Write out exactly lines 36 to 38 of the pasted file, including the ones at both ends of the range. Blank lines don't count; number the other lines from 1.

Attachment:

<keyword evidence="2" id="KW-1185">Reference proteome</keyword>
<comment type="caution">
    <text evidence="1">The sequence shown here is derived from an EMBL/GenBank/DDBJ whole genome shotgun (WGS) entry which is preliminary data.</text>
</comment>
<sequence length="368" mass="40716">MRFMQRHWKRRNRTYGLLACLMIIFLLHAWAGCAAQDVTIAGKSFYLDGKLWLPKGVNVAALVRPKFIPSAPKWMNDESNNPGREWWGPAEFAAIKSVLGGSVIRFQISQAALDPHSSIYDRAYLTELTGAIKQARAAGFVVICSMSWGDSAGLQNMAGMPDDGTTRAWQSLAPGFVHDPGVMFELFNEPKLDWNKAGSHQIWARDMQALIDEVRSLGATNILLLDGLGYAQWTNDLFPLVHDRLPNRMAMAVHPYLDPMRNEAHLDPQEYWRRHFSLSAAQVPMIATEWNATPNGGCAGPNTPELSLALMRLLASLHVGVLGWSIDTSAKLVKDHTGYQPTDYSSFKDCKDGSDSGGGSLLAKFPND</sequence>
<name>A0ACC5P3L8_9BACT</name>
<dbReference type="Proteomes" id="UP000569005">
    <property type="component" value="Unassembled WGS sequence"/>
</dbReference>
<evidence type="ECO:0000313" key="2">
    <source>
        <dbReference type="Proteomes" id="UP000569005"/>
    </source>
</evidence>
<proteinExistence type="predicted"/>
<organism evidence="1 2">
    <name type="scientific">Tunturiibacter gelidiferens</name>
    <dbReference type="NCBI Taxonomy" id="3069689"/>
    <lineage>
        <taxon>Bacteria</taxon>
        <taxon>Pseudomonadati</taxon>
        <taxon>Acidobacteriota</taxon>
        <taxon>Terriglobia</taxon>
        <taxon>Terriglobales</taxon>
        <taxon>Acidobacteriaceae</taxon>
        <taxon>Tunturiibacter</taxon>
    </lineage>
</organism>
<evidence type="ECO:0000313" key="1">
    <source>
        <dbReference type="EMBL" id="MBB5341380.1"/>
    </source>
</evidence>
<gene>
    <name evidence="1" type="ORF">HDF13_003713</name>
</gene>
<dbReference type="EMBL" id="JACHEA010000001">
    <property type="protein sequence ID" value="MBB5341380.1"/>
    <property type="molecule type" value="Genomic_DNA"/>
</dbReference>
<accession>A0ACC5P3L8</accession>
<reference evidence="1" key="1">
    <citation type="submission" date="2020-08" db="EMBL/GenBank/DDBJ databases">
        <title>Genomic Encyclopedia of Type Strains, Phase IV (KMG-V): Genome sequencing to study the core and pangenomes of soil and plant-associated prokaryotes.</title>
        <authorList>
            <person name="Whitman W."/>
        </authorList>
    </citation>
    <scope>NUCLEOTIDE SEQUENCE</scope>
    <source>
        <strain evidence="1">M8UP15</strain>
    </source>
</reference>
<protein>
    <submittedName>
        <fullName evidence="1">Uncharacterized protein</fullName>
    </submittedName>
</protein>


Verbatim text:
</gene>
<dbReference type="EMBL" id="JACHEA010000001">
    <property type="protein sequence ID" value="MBB5341380.1"/>